Mikea15

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About Mikea15

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  1. Hi guys!   I am releasing SuperStems in a couple of weeks, and I've made available a demo web build for people to try out and give me honest feedback. I'm currently polishing gameplay and other aspects of the game, such as sound and UI. If you feel you can help out, feel free to contact me.     You can test the game on itch.io   Thank you.
  2. #gamedev #unity3d #indiedev I need computer graphics books. Send me options please. I’m interested in the math, to create awesome shaders!
  3. Let there be #shaders !! #gamedev #indiedev #unity3d .. Now comes the fun part.. :) Game dev.. :p http://t.co/3rQ0iZJu34
  4. Diving hard into Shader programming with #unity3d . samples coming soon :) #gamedev
  5. fellow #gamedev !! want to learn #objectivec ?? here's #book you might enjoy http://t.co/enlrqMqx34 . I helped review it. :) #Programming
  6. Funny source code/documentation/comments?

    I guess.. double d = 0.0d; // lols.. double d's.. :)
  7. So I guess, I would have to re-think on how much control those classes provide. Thank you :)
  8. #csharp constructor chaining order solved. http://t.co/ujBOEUdO4z Check out the thread #gamedev #indiegamedev #indiedev
  9. Okay, so there is no "best way" to do it. That's what I wanted to know.   Thanks for the feedback.   Edit: To get a better view. Here's the main difference with another class. public X( ) { Left = 0; Right = 0; BreakLeft = false; BreakRight = false; BreakTime = 0; } public X(int speed) : this( ) { Left = speed; Right = speed; } public X(int left, int right) : this( ) { Left = left; Right = right; } public X(int left, int right, int time, bool breakWheel) { Left = left; Right = right; BreakLeft = breakWheel; BreakRight = breakWheel; BreakTime = time; } public X(int left, int right, int time, bool breakLeft, bool breakRight) { Left = left; Right = right; BreakLeft = breakLeft; BreakRight = breakRight; BreakTime = time; } And Method 2: public X( ) : this( 0 ) { } public X(int speed) : this( speed, speed ) { } public X(int left, int right) : this( left, right, 0, false ) { } public X(int left, int right, int time, bool breakWheel) : this( left, right, time, breakWheel, breakWheel ) { } public X(int left, int right, int time, bool breakLeft, bool breakRight) { Left = left; Right = right; BreakLeft = breakLeft; BreakRight = breakRight; BreakTime = time; } For this particular case. This is the better approach. It has less code, Its easier to maintain and is cleaner.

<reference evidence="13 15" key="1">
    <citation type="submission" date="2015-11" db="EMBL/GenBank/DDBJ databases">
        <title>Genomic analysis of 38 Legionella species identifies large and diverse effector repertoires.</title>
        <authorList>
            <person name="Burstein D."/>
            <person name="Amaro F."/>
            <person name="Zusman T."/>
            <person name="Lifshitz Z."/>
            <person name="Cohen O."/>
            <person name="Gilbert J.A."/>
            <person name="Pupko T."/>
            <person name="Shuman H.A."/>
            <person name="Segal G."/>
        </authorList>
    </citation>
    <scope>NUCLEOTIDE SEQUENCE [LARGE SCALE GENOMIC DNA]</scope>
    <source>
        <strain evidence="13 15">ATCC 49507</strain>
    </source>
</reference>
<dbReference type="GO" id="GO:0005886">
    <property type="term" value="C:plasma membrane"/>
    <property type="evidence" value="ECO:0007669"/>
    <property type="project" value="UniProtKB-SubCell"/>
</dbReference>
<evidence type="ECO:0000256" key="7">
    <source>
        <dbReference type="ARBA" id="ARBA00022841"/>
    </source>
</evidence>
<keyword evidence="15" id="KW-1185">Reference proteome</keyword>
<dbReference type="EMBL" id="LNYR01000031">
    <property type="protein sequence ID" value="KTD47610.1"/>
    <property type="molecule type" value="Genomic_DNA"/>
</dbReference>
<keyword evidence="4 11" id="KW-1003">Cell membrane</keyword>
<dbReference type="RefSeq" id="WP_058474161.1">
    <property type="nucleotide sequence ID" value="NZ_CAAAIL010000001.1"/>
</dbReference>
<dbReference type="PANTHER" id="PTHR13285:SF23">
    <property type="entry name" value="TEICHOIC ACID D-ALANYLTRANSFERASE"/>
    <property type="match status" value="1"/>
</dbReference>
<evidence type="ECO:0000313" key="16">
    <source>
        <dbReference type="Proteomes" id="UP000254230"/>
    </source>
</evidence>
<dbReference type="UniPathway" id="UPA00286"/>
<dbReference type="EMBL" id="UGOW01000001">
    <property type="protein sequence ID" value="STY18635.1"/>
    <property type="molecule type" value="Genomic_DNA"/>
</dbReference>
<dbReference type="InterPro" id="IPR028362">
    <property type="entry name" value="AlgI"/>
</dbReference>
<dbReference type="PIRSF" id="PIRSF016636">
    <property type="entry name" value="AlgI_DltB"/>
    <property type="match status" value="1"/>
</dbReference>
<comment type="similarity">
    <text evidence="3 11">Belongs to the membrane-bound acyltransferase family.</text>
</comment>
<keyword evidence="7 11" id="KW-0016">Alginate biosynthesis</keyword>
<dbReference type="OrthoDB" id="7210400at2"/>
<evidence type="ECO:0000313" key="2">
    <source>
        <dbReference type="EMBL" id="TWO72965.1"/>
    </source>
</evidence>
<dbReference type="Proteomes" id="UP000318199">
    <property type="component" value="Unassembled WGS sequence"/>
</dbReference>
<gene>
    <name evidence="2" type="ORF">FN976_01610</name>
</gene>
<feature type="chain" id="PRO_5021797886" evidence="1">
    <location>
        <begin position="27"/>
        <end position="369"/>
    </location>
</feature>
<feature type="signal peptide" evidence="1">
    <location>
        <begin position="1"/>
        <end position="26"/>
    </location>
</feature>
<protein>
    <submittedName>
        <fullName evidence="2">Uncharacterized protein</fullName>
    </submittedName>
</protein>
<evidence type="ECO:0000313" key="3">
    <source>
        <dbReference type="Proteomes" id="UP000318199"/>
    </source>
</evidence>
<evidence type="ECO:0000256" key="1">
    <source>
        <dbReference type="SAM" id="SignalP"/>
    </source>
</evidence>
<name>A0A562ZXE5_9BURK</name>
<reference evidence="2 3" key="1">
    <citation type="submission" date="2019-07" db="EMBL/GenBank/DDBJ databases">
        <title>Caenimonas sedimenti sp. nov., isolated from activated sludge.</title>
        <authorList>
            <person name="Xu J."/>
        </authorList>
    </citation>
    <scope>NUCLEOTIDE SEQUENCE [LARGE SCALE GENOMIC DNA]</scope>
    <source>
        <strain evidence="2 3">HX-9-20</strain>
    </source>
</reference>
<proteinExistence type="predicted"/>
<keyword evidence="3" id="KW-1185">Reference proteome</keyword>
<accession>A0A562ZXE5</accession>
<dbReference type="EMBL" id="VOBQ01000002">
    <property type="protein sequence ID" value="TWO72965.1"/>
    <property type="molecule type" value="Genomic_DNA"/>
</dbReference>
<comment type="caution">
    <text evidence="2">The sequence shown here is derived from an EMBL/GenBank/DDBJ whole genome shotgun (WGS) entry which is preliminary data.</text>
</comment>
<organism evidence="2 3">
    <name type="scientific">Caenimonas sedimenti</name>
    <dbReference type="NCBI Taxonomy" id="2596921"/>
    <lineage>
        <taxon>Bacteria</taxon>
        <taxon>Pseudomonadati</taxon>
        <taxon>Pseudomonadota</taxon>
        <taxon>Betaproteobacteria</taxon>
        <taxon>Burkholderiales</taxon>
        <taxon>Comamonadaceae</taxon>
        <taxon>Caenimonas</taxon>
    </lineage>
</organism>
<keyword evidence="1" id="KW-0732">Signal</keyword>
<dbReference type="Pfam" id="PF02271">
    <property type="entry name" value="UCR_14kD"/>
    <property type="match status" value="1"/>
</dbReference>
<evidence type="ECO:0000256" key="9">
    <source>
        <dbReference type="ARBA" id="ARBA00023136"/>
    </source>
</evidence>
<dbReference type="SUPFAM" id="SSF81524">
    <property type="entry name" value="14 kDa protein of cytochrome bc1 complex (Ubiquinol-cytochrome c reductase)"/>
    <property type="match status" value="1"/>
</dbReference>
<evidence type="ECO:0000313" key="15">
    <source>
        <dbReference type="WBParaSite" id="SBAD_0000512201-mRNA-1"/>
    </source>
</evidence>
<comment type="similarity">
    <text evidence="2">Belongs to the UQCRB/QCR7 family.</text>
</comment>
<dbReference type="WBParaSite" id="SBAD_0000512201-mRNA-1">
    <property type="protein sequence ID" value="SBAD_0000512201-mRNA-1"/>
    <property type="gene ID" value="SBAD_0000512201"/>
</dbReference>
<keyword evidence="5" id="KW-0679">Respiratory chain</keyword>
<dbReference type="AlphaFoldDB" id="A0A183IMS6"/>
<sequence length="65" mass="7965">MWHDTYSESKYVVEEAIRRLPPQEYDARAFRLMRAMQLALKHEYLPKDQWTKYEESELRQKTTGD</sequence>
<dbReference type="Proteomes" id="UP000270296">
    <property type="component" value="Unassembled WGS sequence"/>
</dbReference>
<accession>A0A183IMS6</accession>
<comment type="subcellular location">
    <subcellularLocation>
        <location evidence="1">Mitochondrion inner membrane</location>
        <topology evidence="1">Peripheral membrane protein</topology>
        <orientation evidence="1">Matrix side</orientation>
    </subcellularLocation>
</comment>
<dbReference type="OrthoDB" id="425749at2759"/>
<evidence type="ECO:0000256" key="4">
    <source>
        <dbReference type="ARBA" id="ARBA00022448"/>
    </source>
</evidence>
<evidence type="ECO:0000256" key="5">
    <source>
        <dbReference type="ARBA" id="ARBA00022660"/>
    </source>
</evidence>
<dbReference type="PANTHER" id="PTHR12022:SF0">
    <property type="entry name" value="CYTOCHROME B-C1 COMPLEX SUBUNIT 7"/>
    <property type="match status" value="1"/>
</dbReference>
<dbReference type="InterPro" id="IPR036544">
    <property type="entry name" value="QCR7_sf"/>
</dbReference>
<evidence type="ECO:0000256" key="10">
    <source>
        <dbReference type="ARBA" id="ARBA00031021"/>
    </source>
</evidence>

10. Hello.   So I've been dwelling on this topic today. Which is, which way do you want to chain your constructor.   Say you have a basic BaseMap class. public class BaseMap { protected int _height; protected int _width; protected Node[,] _map; public BaseMap() { _width = 0; _height = 0; _map = null; } public BaseMap(int width, int height) { _width = width; _height = height; _map = new Node[_width, _height]; for (int x = 0; x < _width; x++) { for (int y = 0; y < _height; y++) { _map[x, y] = new Node(x, y); } } } } Now my question is, how you chain the constructors? So far, I've been chaining them this way: public class BaseMap { protected int _height; protected int _width; protected Node[,] _map; public BaseMap() { _width = 0; _height = 0; _map = null; } public BaseMap(int width, int height) : this( ) { _width = width; _height = height; _map = new Node[_width, _height]; for (int x = 0; x < _width; x++) { for (int y = 0; y < _height; y++) { _map[x, y] = new Node(x, y); } } } } But I've searched online and found people where chaining the other way around. Like this: public class BaseMap { protected int _height; protected int _width; protected Node[,] _map; public BaseMap() : this( 10, 10 ) // default values { } public BaseMap(int width, int height) { _width = width; _height = height; _map = new Node[_width, _height]; for (int x = 0; x < _width; x++) { for (int y = 0; y < _height; y++) { _map[x, y] = new Node(x, y); } } } } So, from what I understand, people are instantiating with default values, when calling the default constructor, leaving it empty. My Approach was to start with the constructors with parameters, and call this( ) to instantiate variables, before getting into the parameter constructor's body. This particular example isn't the most obvious tho, but say you have a node with edges. public Node( ) { Adjacents = new List<Node>(); State = EnumNodeState.UNKNOWN; } public Node( int x, int y ) : this( ) { PosX = x; PosY = y; } This makes sense, right? I instantiate the List and state, then define position, when calling Node( 10 , 10 ); Is it 'better' to do it the other way around?   Thanks.
  11. Woo! 65K #Unity3d vertice limit fixed :) Highlighted area is 125x125x4 vertices ( 62500 ). #gamedev #indiedev http://t.co/gylUGQyMCL